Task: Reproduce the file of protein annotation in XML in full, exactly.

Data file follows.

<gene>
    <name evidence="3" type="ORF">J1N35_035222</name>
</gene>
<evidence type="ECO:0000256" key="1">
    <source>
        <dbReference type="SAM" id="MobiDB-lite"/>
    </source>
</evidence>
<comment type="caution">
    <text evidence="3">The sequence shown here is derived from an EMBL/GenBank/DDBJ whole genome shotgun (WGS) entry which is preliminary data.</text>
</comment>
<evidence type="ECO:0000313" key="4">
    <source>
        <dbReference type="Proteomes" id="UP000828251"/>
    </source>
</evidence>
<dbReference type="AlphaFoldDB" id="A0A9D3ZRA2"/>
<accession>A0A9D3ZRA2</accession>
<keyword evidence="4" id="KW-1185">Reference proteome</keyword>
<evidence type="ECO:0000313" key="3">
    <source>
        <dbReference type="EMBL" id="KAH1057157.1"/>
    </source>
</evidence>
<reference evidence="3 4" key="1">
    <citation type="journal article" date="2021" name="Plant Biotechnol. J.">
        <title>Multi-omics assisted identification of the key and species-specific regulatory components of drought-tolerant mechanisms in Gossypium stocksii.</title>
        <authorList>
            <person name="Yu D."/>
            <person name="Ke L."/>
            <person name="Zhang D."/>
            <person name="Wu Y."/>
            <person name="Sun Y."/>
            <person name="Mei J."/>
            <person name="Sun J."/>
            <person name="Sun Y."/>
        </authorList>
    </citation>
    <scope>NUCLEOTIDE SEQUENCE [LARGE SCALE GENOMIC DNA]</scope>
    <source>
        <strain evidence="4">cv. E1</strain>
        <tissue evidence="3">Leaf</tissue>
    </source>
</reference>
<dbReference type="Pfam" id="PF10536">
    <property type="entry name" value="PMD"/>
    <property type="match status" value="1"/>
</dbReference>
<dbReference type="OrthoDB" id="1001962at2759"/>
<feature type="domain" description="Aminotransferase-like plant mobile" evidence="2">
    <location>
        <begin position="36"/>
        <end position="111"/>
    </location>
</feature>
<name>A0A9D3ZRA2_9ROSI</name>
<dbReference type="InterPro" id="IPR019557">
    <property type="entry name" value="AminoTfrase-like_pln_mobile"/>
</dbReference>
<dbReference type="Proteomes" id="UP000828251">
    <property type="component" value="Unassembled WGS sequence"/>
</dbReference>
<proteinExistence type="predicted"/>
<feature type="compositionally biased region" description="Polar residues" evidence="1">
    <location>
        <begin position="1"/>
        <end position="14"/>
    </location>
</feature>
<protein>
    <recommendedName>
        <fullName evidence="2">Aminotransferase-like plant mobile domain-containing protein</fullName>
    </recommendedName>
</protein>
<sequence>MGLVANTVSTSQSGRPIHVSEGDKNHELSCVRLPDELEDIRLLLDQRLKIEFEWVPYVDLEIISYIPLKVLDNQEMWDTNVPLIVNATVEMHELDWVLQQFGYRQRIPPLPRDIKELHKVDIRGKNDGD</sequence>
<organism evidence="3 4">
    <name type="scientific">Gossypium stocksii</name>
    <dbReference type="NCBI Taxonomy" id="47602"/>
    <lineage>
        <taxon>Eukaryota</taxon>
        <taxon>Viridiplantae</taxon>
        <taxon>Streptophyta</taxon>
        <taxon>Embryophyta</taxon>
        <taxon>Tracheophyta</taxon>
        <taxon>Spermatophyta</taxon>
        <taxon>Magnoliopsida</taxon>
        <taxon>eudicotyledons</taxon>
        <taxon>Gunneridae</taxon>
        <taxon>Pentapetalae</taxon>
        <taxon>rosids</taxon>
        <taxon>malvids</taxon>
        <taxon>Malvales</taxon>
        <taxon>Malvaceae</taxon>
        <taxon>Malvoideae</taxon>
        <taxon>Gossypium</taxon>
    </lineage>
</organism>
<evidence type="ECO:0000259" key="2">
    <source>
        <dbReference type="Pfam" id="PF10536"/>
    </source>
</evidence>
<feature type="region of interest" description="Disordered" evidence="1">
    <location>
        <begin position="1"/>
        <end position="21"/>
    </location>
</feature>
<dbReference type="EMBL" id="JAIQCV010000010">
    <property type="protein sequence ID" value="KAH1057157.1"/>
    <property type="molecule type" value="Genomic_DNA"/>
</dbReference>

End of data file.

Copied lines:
<gene>
    <name evidence="3" type="ORF">J1N35_035222</name>
</gene>
<evidence type="ECO:0000256" key="1">
    <source>
        <dbReference type="SAM" id="MobiDB-lite"/>
    </source>
</evidence>
<comment type="caution">
    <text evidence="3">The sequence shown here is derived from an EMBL/GenBank/DDBJ whole genome shotgun (WGS) entry which is preliminary data.</text>
</comment>
<evidence type="ECO:0000313" key="4">
    <source>
        <dbReference type="Proteomes" id="UP000828251"/>
    </source>
</evidence>
<dbReference type="AlphaFoldDB" id="A0A9D3ZRA2"/>
<accession>A0A9D3ZRA2</accession>
<keyword evidence="4" id="KW-1185">Reference proteome</keyword>
<evidence type="ECO:0000313" key="3">
    <source>
        <dbReference type="EMBL" id="KAH1057157.1"/>
    </source>
</evidence>
<reference evidence="3 4" key="1">
    <citation type="journal article" date="2021" name="Plant Biotechnol. J.">
        <title>Multi-omics assisted identification of the key and species-specific regulatory components of drought-tolerant mechanisms in Gossypium stocksii.</title>
        <authorList>
            <person name="Yu D."/>
            <person name="Ke L."/>
            <person name="Zhang D."/>
            <person name="Wu Y."/>
            <person name="Sun Y."/>
            <person name="Mei J."/>
            <person name="Sun J."/>
            <person name="Sun Y."/>
        </authorList>
    </citation>
    <scope>NUCLEOTIDE SEQUENCE [LARGE SCALE GENOMIC DNA]</scope>
    <source>
        <strain evidence="4">cv. E1</strain>
        <tissue evidence="3">Leaf</tissue>
    </source>
</reference>
<dbReference type="Pfam" id="PF10536">
    <property type="entry name" value="PMD"/>
    <property type="match status" value="1"/>
</dbReference>
<dbReference type="OrthoDB" id="1001962at2759"/>
<feature type="domain" description="Aminotransferase-like plant mobile" evidence="2">
    <location>
        <begin position="36"/>
        <end position="111"/>
    </location>
</feature>
<name>A0A9D3ZRA2_9ROSI</name>
<dbReference type="InterPro" id="IPR019557">
    <property type="entry name" value="AminoTfrase-like_pln_mobile"/>
</dbReference>
<dbReference type="Proteomes" id="UP000828251">
    <property type="component" value="Unassembled WGS sequence"/>
</dbReference>
<proteinExistence type="predicted"/>
<feature type="compositionally biased region" description="Polar residues" evidence="1">
    <location>
        <begin position="1"/>
        <end position="14"/>
    </location>
</feature>
<protein>
    <recommendedName>
        <fullName evidence="2">Aminotransferase-like plant mobile domain-containing protein</fullName>
    </recommendedName>
</protein>
<sequence>MGLVANTVSTSQSGRPIHVSEGDKNHELSCVRLPDELEDIRLLLDQRLKIEFEWVPYVDLEIISYIPLKVLDNQEMWDTNVPLIVNATVEMHELDWVLQQFGYRQRIPPLPRDIKELHKVDIRGKNDGD</sequence>
<organism evidence="3 4">
    <name type="scientific">Gossypium stocksii</name>
    <dbReference type="NCBI Taxonomy" id="47602"/>
    <lineage>
        <taxon>Eukaryota</taxon>
        <taxon>Viridiplantae</taxon>
        <taxon>Streptophyta</taxon>
        <taxon>Embryophyta</taxon>
        <taxon>Tracheophyta</taxon>
        <taxon>Spermatophyta</taxon>
        <taxon>Magnoliopsida</taxon>
        <taxon>eudicotyledons</taxon>
        <taxon>Gunneridae</taxon>
        <taxon>Pentapetalae</taxon>
        <taxon>rosids</taxon>
        <taxon>malvids</taxon>
        <taxon>Malvales</taxon>
        <taxon>Malvaceae</taxon>
        <taxon>Malvoideae</taxon>
        <taxon>Gossypium</taxon>
    </lineage>
</organism>
<evidence type="ECO:0000259" key="2">
    <source>
        <dbReference type="Pfam" id="PF10536"/>
    </source>
</evidence>
<feature type="region of interest" description="Disordered" evidence="1">
    <location>
        <begin position="1"/>
        <end position="21"/>
    </location>
</feature>
<dbReference type="EMBL" id="JAIQCV010000010">
    <property type="protein sequence ID" value="KAH1057157.1"/>
    <property type="molecule type" value="Genomic_DNA"/>
</dbReference>